It was a day that showed the Republicans’ inability to govern
Even before the messy, public smackdown of Kevin McCarthy (R-Calif.) as House speaker unfolded, the prime takeaway was that a small group extreme Republican right-wingers won the day – and not only this skirmish.
In effect, Republicans were voting for who could be the biggest, baddest bully to stand up to Joe Biden and Democrats, not for someone who could guide even a conservative course for legislation. That made it more akin to a Republican state primary for candidates rather than a general election about who should represent Americans.
Indeed, it was a day that showed the Republicans’ inability to govern.
Though the outcome remains in doubt through three ballots, the chances for McCarthy started out worse than even preliminary counts had suggested and got worse from there in repeated votes. McCarthy seems to want his committed opponents simply to tire and give up – or to move behind closed doors to seek a compromise.
While the struggle for speaker continues today, nothing on the Republican agenda of challenging Democrats can get done. Of course, they have no legislation they seek, just obstruction, so it was a day of delay for any attacks on the administration, on the FBI or on Hunter Biden’s laptop.
This being about politics, there was an overabundance of hype about the personalities involved in this rare leadership drama rather than on any policies at risk, and on the ceremonial aspects turned into a procedural morass.
Sure, it was an embarrassing vote of no confidence in McCarthy, who has lusted after this job, even trading internal rules and political favors in his attempt to gain the required minimum vote. But McCarthy could not win support for the honor from within his own party, even with the backing of Donald Trump.
The talking heads called the Rightist Rebellion “chaos,” but it seems anything but that. However odd the specific complaints, this was a deliberate, measured attack on expectations to assure that they will be dictating a lot of what happens in Congress over the next two years.
The Irony: It’s an Election
Ironically, it came down to an election with the voters a bunch of congressmen who are steeped in the MAGA tea of outcome denial. Only elections in which they win are recognized.
But what played out in Congress yesterday was just like recent parliamentary revolutions that we have seen create and re-create governments in Britain, Israel and elsewhere where small factions with extreme views form coalitions to decide on the direction for the nation.
The weirdest part of the dispute was that the complaints about McCarthy were vague and diffuse. What they seemed to share was that McCarthy is not sufficiently obstructionist, not sharp-tongued enough in his ability to yell at Democrats, as if that is the point of government.
This Is a group that that believes its members were sent to Congress with the single mission of saying No to anything Biden or Democrats propose, but it is difficult to recognize what part of the Biden administration or legislation that McCarthy is perceived as supporting.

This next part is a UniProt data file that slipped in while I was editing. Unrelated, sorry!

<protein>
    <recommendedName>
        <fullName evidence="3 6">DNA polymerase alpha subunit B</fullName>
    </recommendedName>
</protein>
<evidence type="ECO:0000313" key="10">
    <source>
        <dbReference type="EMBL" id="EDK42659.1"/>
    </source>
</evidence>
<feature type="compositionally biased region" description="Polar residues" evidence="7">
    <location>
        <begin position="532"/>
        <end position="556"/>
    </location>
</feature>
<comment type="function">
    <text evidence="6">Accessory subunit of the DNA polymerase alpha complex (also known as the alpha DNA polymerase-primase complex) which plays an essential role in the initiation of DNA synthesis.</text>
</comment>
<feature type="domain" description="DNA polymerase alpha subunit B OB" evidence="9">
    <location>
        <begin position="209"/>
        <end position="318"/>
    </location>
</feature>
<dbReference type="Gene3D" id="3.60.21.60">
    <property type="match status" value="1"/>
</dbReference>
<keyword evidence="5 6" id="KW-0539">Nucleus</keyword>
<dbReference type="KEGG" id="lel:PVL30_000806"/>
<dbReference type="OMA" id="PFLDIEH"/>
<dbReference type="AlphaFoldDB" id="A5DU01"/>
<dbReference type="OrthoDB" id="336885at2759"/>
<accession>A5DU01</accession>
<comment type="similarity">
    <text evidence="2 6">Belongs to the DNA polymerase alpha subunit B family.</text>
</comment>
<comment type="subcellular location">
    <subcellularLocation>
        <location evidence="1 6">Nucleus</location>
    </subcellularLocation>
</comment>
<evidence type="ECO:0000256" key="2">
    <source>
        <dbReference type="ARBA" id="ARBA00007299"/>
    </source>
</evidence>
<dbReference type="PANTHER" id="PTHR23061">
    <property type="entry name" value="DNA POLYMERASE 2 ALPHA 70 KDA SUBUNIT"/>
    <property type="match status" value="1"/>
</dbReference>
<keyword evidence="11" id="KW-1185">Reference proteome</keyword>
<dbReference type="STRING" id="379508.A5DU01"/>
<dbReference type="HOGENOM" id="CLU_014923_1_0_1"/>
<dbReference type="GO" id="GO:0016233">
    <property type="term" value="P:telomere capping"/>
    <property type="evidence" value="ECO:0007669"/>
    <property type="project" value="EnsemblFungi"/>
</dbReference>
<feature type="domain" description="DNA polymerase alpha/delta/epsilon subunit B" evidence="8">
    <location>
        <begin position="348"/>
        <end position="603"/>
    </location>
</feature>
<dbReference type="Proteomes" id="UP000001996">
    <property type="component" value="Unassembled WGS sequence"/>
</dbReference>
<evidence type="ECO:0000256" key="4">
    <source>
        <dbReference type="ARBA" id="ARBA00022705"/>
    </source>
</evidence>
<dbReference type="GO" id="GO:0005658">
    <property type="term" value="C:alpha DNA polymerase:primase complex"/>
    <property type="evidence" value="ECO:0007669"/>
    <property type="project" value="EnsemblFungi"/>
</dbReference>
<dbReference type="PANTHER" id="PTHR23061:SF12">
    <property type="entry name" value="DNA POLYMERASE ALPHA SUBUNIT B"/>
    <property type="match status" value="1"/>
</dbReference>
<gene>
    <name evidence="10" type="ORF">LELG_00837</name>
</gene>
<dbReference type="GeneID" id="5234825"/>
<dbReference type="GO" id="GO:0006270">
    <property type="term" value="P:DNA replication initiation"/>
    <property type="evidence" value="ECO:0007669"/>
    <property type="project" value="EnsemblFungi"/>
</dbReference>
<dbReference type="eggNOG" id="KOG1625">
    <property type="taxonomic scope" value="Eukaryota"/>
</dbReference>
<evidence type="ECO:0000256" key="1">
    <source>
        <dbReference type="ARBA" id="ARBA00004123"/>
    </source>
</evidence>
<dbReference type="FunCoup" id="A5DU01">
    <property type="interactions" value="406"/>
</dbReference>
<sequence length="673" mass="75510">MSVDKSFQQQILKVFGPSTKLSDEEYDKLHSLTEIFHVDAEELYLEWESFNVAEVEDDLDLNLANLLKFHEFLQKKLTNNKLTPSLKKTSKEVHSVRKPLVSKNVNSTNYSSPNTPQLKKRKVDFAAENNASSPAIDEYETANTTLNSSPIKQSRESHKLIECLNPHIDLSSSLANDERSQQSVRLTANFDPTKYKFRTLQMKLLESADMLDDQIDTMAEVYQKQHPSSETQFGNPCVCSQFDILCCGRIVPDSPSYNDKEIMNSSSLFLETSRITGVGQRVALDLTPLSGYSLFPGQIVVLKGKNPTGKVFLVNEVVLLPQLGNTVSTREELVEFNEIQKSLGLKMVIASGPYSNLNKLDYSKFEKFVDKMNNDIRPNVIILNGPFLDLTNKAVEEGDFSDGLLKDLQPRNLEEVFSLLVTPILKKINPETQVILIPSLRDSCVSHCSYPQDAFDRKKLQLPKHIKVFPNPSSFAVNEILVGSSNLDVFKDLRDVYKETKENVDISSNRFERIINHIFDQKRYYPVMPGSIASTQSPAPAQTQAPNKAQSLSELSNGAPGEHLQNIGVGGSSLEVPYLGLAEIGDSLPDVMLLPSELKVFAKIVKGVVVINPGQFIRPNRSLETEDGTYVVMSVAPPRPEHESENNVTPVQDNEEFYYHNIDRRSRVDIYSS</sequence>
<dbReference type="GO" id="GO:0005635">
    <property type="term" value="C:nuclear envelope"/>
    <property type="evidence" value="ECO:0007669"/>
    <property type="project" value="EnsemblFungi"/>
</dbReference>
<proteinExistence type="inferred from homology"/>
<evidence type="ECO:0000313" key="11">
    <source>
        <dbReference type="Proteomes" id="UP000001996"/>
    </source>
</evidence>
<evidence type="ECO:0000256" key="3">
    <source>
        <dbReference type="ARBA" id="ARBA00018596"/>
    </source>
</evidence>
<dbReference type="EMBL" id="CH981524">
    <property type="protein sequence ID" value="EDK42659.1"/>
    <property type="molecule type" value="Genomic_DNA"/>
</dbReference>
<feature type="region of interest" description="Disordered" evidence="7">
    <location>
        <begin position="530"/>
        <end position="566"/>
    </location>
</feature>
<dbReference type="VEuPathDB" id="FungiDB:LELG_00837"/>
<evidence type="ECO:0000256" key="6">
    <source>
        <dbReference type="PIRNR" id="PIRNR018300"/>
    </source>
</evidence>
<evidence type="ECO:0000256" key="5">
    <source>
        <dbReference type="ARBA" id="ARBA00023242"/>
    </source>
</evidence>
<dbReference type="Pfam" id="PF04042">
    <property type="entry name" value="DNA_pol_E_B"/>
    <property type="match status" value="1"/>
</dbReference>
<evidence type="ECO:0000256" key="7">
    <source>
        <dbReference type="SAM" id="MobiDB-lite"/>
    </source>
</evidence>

Democrats certainly have not recognized McCarthy as a working partner.
Apparently, all Republicans in Congress think it is wise to remove metal detectors from the doors to the House chamber because that happened on Day One.
If the rightist fringe could make the speaker choice problematic, it is a guarantee that the drive for leverage will affect the full buffet of policies that make up the Republican agenda. Even had McCarthy survived, he would have the threat of expulsion raised daily.
An Impossible Job
It is an impossible way to operate in a split Congress where threading the needle for passage of legislation requires either ultimate authority or excellent abilities at persuasion. McCarthy showed he had neither; Democrat Nancy Pelosi and her leadership showed the relative opposite.
What makes that strange is that our recent elections showed that, as a nation, American voters want something quite different from endless MAGA replays of election theft, preferring bipartisanship and problem-solving over the sharp partisanship and evidence-free election turmoil.
By that standard, if there were a McCarthy challenge, one might have expected the pressure to be more open to compromise rather than less. Indeed, in the past, Republican speakers have had to turn to Democrats for help in passing particular bills that their own extreme caucus would not support.
On CNN, former Republican Rep. Charlie Dent seemed correct in saying any new speaker “will be subject to the whims and the never-ending leveraging of a small group of members who want to wield power. You’re going to have this group on the far right that is going to continue to push the leadership to go further right on issues.”
The pre-vote caucus meeting reportedly got ugly with Republicans calling one another names and plenty of swearing overheard in the hallways outside the meeting room. Others willing to talk with reporters said several of the complaints about McCarthy were petty and personal.
The day proved to be all about the petty. Too bad it actually matters to the rest of us.
IMAGE AT TOP: USDA photo by Tayna E. Flores